26 November 2015


Giovanni F. Bignami. The Mystery of the Seven Spheres: How Homo Sapiens Will Conquer Space. Springer, 2015.

Astronomer Giovanni Bignami has obviously written this book with the intention of providing information for young people who might be interested in pursuing a scientific career. He introduces his account of the progress of astronomy and space exploration, manned and unmanned, by telling his readers, in considerable detail, how he was influenced by the works of Jules Verne.
The descriptions of human progress, beginning with the expansion of humanity to occupy all the inhabitable parts of the Earth, and going on to describe exploration of the atmosphere, the seas, the moon and planets, and the study of the stars, is given in interesting detail. The idea of the Seven Spheres used in these descriptions is based on ancient cosmology in which the universe was imagined as a series of crystal spheres with Earth in the centre. This idea, we are told, was developed by Eudoxus of Cnidas, who in the first half of the fifth century, guessed there to be 27 spheres to account for the motions of the planets and the stars. Later, Aristotle devised a system that needed 55 spheres.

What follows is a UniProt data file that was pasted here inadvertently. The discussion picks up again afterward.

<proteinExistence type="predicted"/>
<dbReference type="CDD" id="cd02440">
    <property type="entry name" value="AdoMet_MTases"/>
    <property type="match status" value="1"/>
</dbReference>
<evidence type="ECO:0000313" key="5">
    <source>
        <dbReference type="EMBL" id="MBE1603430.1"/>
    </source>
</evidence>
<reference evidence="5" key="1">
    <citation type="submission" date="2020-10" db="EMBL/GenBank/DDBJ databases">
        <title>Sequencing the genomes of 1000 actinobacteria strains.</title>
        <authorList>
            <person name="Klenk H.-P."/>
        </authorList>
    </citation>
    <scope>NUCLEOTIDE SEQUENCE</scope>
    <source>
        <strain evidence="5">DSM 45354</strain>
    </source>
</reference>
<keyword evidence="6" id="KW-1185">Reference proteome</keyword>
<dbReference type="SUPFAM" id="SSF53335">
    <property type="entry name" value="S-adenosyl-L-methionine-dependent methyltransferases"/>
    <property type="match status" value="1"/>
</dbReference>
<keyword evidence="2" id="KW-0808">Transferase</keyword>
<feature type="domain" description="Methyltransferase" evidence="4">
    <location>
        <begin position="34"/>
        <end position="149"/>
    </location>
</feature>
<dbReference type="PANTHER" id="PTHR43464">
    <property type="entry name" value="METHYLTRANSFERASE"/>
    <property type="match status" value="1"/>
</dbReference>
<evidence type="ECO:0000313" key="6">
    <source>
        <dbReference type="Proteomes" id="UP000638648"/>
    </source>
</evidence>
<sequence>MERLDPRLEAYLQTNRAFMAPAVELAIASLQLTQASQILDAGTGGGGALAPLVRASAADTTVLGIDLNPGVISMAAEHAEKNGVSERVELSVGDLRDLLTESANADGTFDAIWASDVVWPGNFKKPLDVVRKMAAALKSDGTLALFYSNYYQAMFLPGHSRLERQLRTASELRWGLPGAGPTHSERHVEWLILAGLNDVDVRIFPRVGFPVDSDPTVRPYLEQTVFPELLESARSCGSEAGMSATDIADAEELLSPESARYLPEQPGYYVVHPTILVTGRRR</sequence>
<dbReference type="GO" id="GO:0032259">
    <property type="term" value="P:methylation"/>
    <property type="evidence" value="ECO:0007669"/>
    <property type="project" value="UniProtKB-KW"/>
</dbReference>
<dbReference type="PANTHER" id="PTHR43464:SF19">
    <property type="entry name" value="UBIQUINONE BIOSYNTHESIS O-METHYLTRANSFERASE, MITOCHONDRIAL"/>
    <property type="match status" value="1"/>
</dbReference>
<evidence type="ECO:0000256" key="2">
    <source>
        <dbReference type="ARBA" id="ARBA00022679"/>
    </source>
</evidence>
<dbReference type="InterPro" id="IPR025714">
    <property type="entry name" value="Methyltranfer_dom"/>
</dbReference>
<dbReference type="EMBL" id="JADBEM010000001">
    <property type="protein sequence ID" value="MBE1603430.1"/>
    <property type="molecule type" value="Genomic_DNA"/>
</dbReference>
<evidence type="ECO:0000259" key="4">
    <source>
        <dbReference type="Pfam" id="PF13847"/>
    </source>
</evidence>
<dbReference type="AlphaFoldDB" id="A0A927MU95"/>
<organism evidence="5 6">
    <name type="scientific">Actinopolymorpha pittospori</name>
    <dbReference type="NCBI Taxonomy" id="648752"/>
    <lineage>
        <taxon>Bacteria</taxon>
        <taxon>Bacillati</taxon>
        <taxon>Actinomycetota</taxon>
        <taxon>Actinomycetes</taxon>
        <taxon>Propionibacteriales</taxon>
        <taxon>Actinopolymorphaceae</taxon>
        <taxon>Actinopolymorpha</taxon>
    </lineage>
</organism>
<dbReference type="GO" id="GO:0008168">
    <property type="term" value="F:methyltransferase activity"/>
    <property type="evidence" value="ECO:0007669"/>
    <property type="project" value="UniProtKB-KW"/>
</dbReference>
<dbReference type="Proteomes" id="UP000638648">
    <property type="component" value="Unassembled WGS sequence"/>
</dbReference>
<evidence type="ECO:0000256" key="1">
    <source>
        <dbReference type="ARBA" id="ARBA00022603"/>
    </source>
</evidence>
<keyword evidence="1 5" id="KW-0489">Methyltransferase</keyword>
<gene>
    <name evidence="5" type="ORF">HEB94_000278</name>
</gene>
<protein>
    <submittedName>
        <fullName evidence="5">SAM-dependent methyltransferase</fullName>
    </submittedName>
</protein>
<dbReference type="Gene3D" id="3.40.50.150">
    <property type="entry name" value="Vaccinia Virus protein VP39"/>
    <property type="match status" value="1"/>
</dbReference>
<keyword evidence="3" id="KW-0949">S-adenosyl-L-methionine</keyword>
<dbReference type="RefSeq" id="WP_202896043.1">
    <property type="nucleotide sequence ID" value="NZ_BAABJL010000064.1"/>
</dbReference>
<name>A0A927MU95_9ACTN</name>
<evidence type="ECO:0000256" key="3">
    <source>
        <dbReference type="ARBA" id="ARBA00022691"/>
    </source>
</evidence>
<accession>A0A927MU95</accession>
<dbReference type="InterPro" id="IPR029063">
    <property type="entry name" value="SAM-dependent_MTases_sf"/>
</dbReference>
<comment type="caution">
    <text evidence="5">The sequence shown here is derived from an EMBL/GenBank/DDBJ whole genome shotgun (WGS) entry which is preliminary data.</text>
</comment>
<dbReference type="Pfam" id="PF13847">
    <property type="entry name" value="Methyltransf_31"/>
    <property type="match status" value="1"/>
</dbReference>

After dicussing the exploration of land and oceans, and the development of earth sciences, we are given an often fascinating account of the development of rockets, leading to the moon landings.

Details are given of the development of orbiting space stations, stimulated by rivalry between the USA and USSR, culminating in the agreement, in 1993, to jointly build a large space station, the International Space Station. Bignami notes that the ISS is within the Earth's magnetic field, which protects it from hard radiation which astronauts venturing into deep space would have to be protected from.

This is followed by a lengthy description of the Moon landings, with details of the technical problems which had to be overcome to make them possible. We are then given a chapter on the exploration of Mars, including details of the construction of nuclear powered spacecraft to send astronauts there, and what would need to be done to make Mars habitable in the long term.

Bignami does not stop at the solar system but goes on to consider the technical aspects of possible interstellar travel, in the distant future presumably. Of course, finding the money and resources for intensive space travel would be rather difficult, but the book ends with a consideration of the possibilities.

The translation from Italian is somewhat clumsy in places, but this work will undoubtedly appeal to technically minded readers. -- John Harney.

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